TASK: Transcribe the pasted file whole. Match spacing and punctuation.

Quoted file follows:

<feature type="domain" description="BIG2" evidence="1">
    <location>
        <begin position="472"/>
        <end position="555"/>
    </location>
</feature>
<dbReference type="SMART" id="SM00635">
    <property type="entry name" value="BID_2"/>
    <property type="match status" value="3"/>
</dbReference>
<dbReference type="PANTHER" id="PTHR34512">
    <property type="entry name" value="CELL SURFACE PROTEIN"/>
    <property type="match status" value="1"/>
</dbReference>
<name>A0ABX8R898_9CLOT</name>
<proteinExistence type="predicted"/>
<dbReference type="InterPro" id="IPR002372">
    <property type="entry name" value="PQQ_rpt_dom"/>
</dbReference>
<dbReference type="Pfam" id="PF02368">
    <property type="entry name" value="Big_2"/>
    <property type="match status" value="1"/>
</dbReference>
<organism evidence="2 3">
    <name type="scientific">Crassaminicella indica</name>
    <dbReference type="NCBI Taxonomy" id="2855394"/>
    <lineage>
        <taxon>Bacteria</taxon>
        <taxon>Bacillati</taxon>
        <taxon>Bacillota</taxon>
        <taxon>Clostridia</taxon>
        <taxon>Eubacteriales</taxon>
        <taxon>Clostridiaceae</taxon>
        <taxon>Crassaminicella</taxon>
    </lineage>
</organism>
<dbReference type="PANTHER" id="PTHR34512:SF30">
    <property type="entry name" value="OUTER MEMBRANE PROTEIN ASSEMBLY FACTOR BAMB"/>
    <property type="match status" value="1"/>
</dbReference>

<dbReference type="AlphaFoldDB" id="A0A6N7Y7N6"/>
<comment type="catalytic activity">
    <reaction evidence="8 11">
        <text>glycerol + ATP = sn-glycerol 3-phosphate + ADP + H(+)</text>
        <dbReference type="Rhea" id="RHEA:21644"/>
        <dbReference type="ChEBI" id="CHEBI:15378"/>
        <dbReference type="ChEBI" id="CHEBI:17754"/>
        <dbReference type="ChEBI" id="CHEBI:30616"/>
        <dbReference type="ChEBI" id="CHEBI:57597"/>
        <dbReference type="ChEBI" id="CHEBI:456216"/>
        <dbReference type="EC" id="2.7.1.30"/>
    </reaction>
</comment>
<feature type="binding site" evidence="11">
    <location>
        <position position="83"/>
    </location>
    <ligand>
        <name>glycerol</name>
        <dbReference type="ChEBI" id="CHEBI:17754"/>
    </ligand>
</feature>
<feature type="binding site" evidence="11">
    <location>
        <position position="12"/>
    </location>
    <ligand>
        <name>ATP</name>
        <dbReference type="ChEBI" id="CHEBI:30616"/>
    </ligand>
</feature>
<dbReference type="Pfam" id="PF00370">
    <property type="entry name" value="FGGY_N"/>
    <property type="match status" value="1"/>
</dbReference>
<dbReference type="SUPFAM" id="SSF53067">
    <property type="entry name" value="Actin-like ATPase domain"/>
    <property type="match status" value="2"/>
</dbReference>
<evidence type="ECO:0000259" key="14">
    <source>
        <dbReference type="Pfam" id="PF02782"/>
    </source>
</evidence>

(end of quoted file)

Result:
<feature type="domain" description="BIG2" evidence="1">
    <location>
        <begin position="472"/>
        <end position="555"/>
    </location>
</feature>
<dbReference type="SMART" id="SM00635">
    <property type="entry name" value="BID_2"/>
    <property type="match status" value="3"/>
</dbReference>
<dbReference type="PANTHER" id="PTHR34512">
    <property type="entry name" value="CELL SURFACE PROTEIN"/>
    <property type="match status" value="1"/>
</dbReference>
<name>A0ABX8R898_9CLOT</name>
<proteinExistence type="predicted"/>
<dbReference type="InterPro" id="IPR002372">
    <property type="entry name" value="PQQ_rpt_dom"/>
</dbReference>
<dbReference type="Pfam" id="PF02368">
    <property type="entry name" value="Big_2"/>
    <property type="match status" value="1"/>
</dbReference>
<organism evidence="2 3">
    <name type="scientific">Crassaminicella indica</name>
    <dbReference type="NCBI Taxonomy" id="2855394"/>
    <lineage>
        <taxon>Bacteria</taxon>
        <taxon>Bacillati</taxon>
        <taxon>Bacillota</taxon>
        <taxon>Clostridia</taxon>
        <taxon>Eubacteriales</taxon>
        <taxon>Clostridiaceae</taxon>
        <taxon>Crassaminicella</taxon>
    </lineage>
</organism>
<dbReference type="PANTHER" id="PTHR34512:SF30">
    <property type="entry name" value="OUTER MEMBRANE PROTEIN ASSEMBLY FACTOR BAMB"/>
    <property type="match status" value="1"/>
</dbReference>

<dbReference type="AlphaFoldDB" id="A0A6N7Y7N6"/>
<comment type="catalytic activity">
    <reaction evidence="8 11">
        <text>glycerol + ATP = sn-glycerol 3-phosphate + ADP + H(+)</text>
        <dbReference type="Rhea" id="RHEA:21644"/>
        <dbReference type="ChEBI" id="CHEBI:15378"/>
        <dbReference type="ChEBI" id="CHEBI:17754"/>
        <dbReference type="ChEBI" id="CHEBI:30616"/>
        <dbReference type="ChEBI" id="CHEBI:57597"/>
        <dbReference type="ChEBI" id="CHEBI:456216"/>
        <dbReference type="EC" id="2.7.1.30"/>
    </reaction>
</comment>
<feature type="binding site" evidence="11">
    <location>
        <position position="83"/>
    </location>
    <ligand>
        <name>glycerol</name>
        <dbReference type="ChEBI" id="CHEBI:17754"/>
    </ligand>
</feature>
<feature type="binding site" evidence="11">
    <location>
        <position position="12"/>
    </location>
    <ligand>
        <name>ATP</name>
        <dbReference type="ChEBI" id="CHEBI:30616"/>
    </ligand>
</feature>
<dbReference type="Pfam" id="PF00370">
    <property type="entry name" value="FGGY_N"/>
    <property type="match status" value="1"/>
</dbReference>
<dbReference type="SUPFAM" id="SSF53067">
    <property type="entry name" value="Actin-like ATPase domain"/>
    <property type="match status" value="2"/>
</dbReference>
<evidence type="ECO:0000259" key="14">
    <source>
        <dbReference type="Pfam" id="PF02782"/>
    </source>
</evidence>